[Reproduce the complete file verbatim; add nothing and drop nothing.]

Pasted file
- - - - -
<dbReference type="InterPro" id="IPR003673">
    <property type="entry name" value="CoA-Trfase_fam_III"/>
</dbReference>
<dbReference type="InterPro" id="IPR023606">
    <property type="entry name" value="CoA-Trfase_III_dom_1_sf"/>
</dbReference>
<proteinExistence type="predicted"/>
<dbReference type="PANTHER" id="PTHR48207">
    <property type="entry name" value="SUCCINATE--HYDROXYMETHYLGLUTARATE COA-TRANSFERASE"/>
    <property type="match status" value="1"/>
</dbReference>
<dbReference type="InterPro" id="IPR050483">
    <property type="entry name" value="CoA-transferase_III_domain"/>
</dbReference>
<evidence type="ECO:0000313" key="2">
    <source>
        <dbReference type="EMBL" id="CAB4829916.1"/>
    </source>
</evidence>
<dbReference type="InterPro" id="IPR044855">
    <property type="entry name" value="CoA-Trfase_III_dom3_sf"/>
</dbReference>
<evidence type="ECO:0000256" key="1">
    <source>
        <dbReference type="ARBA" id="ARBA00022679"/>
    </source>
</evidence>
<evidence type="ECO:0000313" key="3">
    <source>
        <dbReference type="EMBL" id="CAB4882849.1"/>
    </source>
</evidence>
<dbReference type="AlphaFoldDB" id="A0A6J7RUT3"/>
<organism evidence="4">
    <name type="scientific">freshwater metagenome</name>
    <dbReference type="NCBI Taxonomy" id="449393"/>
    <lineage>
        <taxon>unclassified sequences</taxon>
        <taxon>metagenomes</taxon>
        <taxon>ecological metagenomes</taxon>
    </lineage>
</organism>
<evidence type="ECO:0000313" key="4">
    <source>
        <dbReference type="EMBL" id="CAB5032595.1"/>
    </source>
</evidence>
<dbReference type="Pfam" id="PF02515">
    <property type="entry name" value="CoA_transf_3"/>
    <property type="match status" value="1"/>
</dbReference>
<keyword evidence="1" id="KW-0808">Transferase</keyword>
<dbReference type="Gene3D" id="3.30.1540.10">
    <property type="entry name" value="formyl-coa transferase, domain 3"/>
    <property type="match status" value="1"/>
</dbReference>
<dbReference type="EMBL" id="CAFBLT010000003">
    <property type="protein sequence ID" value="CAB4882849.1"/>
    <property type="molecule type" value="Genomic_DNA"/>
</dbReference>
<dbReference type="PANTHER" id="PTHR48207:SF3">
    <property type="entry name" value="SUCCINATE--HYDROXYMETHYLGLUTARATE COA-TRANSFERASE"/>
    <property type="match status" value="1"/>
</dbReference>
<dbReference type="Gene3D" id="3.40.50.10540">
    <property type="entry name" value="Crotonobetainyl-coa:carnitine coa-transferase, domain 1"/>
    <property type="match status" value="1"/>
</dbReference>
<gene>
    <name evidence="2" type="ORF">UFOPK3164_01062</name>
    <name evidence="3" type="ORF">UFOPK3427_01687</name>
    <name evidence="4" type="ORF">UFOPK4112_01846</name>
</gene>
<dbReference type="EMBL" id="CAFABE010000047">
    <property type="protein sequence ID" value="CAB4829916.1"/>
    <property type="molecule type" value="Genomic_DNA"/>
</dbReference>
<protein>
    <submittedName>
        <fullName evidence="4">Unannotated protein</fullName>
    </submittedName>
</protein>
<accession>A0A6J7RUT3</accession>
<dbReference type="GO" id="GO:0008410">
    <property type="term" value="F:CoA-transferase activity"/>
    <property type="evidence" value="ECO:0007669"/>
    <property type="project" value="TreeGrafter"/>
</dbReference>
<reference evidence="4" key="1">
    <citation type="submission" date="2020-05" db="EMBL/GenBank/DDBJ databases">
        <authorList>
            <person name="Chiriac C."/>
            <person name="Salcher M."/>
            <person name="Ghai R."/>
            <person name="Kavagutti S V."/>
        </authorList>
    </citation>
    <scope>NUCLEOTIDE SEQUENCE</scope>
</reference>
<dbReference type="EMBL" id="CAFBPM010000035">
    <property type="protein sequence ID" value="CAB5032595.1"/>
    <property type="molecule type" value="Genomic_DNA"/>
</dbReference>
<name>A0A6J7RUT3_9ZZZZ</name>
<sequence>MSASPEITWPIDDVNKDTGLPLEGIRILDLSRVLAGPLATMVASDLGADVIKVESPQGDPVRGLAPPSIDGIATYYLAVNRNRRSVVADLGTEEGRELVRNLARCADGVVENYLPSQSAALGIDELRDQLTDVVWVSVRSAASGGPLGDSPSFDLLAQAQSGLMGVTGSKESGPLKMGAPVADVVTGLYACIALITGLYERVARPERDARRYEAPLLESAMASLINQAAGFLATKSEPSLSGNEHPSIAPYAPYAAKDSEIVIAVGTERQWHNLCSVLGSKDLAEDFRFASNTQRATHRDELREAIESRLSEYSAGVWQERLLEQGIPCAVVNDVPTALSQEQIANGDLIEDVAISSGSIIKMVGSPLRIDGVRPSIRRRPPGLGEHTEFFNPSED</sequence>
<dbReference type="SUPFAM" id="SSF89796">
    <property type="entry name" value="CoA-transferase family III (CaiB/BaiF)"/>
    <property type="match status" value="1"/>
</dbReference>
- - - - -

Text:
<dbReference type="InterPro" id="IPR003673">
    <property type="entry name" value="CoA-Trfase_fam_III"/>
</dbReference>
<dbReference type="InterPro" id="IPR023606">
    <property type="entry name" value="CoA-Trfase_III_dom_1_sf"/>
</dbReference>
<proteinExistence type="predicted"/>
<dbReference type="PANTHER" id="PTHR48207">
    <property type="entry name" value="SUCCINATE--HYDROXYMETHYLGLUTARATE COA-TRANSFERASE"/>
    <property type="match status" value="1"/>
</dbReference>
<dbReference type="InterPro" id="IPR050483">
    <property type="entry name" value="CoA-transferase_III_domain"/>
</dbReference>
<evidence type="ECO:0000313" key="2">
    <source>
        <dbReference type="EMBL" id="CAB4829916.1"/>
    </source>
</evidence>
<dbReference type="InterPro" id="IPR044855">
    <property type="entry name" value="CoA-Trfase_III_dom3_sf"/>
</dbReference>
<evidence type="ECO:0000256" key="1">
    <source>
        <dbReference type="ARBA" id="ARBA00022679"/>
    </source>
</evidence>
<evidence type="ECO:0000313" key="3">
    <source>
        <dbReference type="EMBL" id="CAB4882849.1"/>
    </source>
</evidence>
<dbReference type="AlphaFoldDB" id="A0A6J7RUT3"/>
<organism evidence="4">
    <name type="scientific">freshwater metagenome</name>
    <dbReference type="NCBI Taxonomy" id="449393"/>
    <lineage>
        <taxon>unclassified sequences</taxon>
        <taxon>metagenomes</taxon>
        <taxon>ecological metagenomes</taxon>
    </lineage>
</organism>
<evidence type="ECO:0000313" key="4">
    <source>
        <dbReference type="EMBL" id="CAB5032595.1"/>
    </source>
</evidence>
<dbReference type="Pfam" id="PF02515">
    <property type="entry name" value="CoA_transf_3"/>
    <property type="match status" value="1"/>
</dbReference>
<keyword evidence="1" id="KW-0808">Transferase</keyword>
<dbReference type="Gene3D" id="3.30.1540.10">
    <property type="entry name" value="formyl-coa transferase, domain 3"/>
    <property type="match status" value="1"/>
</dbReference>
<dbReference type="EMBL" id="CAFBLT010000003">
    <property type="protein sequence ID" value="CAB4882849.1"/>
    <property type="molecule type" value="Genomic_DNA"/>
</dbReference>
<dbReference type="PANTHER" id="PTHR48207:SF3">
    <property type="entry name" value="SUCCINATE--HYDROXYMETHYLGLUTARATE COA-TRANSFERASE"/>
    <property type="match status" value="1"/>
</dbReference>
<dbReference type="Gene3D" id="3.40.50.10540">
    <property type="entry name" value="Crotonobetainyl-coa:carnitine coa-transferase, domain 1"/>
    <property type="match status" value="1"/>
</dbReference>
<gene>
    <name evidence="2" type="ORF">UFOPK3164_01062</name>
    <name evidence="3" type="ORF">UFOPK3427_01687</name>
    <name evidence="4" type="ORF">UFOPK4112_01846</name>
</gene>
<dbReference type="EMBL" id="CAFABE010000047">
    <property type="protein sequence ID" value="CAB4829916.1"/>
    <property type="molecule type" value="Genomic_DNA"/>
</dbReference>
<protein>
    <submittedName>
        <fullName evidence="4">Unannotated protein</fullName>
    </submittedName>
</protein>
<accession>A0A6J7RUT3</accession>
<dbReference type="GO" id="GO:0008410">
    <property type="term" value="F:CoA-transferase activity"/>
    <property type="evidence" value="ECO:0007669"/>
    <property type="project" value="TreeGrafter"/>
</dbReference>
<reference evidence="4" key="1">
    <citation type="submission" date="2020-05" db="EMBL/GenBank/DDBJ databases">
        <authorList>
            <person name="Chiriac C."/>
            <person name="Salcher M."/>
            <person name="Ghai R."/>
            <person name="Kavagutti S V."/>
        </authorList>
    </citation>
    <scope>NUCLEOTIDE SEQUENCE</scope>
</reference>
<dbReference type="EMBL" id="CAFBPM010000035">
    <property type="protein sequence ID" value="CAB5032595.1"/>
    <property type="molecule type" value="Genomic_DNA"/>
</dbReference>
<name>A0A6J7RUT3_9ZZZZ</name>
<sequence>MSASPEITWPIDDVNKDTGLPLEGIRILDLSRVLAGPLATMVASDLGADVIKVESPQGDPVRGLAPPSIDGIATYYLAVNRNRRSVVADLGTEEGRELVRNLARCADGVVENYLPSQSAALGIDELRDQLTDVVWVSVRSAASGGPLGDSPSFDLLAQAQSGLMGVTGSKESGPLKMGAPVADVVTGLYACIALITGLYERVARPERDARRYEAPLLESAMASLINQAAGFLATKSEPSLSGNEHPSIAPYAPYAAKDSEIVIAVGTERQWHNLCSVLGSKDLAEDFRFASNTQRATHRDELREAIESRLSEYSAGVWQERLLEQGIPCAVVNDVPTALSQEQIANGDLIEDVAISSGSIIKMVGSPLRIDGVRPSIRRRPPGLGEHTEFFNPSED</sequence>
<dbReference type="SUPFAM" id="SSF89796">
    <property type="entry name" value="CoA-transferase family III (CaiB/BaiF)"/>
    <property type="match status" value="1"/>
</dbReference>